The recA1 mutation is a single point mutation that replaces glycine 160 of the recA polypeptide with an aspartic acid residue. The mutant recA1 protein has a greatly reduced single-stranded DNA-dependent ATP-ase activity at pH 7.5 compared to the wild-type protein. Interestingly, the recA1 protein does exhibit a vigorous ATPase activity at pH 6.2. To explore the molecular basis of this pH effect, we used site-directed mutagenesis to replace aspartic acid 160 of the recA1 polypeptide with an isosteric, but nonionizing, asparagine residue. The new [Asn160]recA protein catalyzes ATP hydrolyis at pH 7.5 with the same turnover number as the wild-type protein. This result suggests that the activation of the recA1 protein ATPase activity that occurs at pH 6.2 may be due, in part, to neutralization of the negatively charged aspartic acid 160 side chain. Although it is an active single-stranded DNA-dependent ATPase, the [Asn160]recA protein is unable to complement a recA deletion in vivo and is unable to carry out the three-strand exchange reaction in vitro. Further examination of ATP hydrolysis (under strand exchange conditions) revealed that the ATPase activity of the [Asn160]recA protein is strongly suppressed in the presence of Escherichia coli single-stranded DNA-binding protein (a component of the strand exchange assay), whereas the ATPase activity of the wild-type recA protein is stimulated by the E. coli protein. To account for these results, we speculate that ATP may induce specific conformational changes in the wild-type recA protein that are essential to the DNA pairing process and that these conformational changes may not occur with the [Asn160]recA protein.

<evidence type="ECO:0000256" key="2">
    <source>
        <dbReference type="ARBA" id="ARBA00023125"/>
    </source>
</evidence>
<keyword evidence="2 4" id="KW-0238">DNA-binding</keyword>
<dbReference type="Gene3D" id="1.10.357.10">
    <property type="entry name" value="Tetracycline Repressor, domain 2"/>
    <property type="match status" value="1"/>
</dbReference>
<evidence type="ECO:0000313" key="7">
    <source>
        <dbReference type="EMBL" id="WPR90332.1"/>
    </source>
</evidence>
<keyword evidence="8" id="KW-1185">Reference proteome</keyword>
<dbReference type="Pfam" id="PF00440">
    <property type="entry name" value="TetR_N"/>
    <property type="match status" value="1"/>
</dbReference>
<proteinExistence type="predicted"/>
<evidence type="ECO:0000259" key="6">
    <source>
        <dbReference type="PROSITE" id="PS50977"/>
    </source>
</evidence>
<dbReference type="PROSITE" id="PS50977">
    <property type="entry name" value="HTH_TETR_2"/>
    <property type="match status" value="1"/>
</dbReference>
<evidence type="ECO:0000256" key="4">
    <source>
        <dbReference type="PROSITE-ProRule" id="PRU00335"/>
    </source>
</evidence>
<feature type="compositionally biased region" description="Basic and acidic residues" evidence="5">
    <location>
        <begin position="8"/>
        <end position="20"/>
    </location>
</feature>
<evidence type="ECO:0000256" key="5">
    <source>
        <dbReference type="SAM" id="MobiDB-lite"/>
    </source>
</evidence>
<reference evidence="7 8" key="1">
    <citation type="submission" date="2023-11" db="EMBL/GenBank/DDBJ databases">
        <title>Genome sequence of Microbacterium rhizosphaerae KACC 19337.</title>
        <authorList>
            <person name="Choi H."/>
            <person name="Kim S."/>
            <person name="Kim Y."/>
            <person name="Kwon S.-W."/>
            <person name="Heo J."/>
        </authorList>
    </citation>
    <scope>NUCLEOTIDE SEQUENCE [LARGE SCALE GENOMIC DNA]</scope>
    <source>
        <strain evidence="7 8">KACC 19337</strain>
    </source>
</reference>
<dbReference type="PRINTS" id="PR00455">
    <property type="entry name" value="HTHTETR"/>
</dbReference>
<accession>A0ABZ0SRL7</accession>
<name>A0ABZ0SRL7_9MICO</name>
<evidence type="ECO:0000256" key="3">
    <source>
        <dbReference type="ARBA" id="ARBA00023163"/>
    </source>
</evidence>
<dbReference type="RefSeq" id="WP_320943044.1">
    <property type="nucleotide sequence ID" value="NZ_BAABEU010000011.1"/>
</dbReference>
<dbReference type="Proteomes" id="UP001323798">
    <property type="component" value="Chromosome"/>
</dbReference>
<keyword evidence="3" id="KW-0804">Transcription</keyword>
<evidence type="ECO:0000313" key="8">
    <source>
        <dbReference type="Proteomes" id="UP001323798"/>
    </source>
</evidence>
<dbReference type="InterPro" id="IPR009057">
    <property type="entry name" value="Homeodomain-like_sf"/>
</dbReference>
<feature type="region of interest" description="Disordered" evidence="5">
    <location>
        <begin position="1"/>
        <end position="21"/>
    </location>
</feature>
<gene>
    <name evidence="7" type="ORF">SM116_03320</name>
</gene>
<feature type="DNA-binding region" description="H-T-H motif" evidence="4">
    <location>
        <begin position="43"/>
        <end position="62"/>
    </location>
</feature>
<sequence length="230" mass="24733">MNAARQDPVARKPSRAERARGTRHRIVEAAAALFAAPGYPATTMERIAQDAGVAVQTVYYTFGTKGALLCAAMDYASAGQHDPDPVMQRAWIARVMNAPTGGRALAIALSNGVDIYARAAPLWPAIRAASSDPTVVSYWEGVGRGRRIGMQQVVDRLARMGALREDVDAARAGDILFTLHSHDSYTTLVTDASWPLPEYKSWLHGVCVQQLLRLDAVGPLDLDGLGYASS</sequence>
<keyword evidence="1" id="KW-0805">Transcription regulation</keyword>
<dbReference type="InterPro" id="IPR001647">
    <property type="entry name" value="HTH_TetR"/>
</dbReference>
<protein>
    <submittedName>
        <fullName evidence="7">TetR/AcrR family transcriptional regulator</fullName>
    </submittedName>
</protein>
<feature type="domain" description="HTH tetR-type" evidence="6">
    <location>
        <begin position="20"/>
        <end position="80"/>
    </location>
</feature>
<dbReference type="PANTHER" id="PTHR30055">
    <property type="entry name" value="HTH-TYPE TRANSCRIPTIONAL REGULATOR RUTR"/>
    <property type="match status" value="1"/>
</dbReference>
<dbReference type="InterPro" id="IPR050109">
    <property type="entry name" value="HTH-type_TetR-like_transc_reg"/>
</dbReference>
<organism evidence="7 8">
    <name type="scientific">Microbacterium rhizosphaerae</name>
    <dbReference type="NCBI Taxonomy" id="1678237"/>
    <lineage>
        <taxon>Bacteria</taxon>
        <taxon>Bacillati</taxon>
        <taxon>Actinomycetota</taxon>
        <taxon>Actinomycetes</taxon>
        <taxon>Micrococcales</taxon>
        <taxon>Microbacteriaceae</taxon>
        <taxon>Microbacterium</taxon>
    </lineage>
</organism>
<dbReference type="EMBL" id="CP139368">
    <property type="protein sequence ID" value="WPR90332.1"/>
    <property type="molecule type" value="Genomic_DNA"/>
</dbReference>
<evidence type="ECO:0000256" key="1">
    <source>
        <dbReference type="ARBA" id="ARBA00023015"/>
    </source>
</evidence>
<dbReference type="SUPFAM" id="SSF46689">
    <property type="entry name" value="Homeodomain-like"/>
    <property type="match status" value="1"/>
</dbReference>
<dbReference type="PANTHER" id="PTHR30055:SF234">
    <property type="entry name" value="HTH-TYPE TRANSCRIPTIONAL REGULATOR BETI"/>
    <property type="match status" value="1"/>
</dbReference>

|Original language||English (US)|
|Number of pages||8|
|Journal||Journal of Biological Chemistry|
|State||Published - 1988|
ASJC Scopus subject areas
- Molecular Biology
- Cell Biology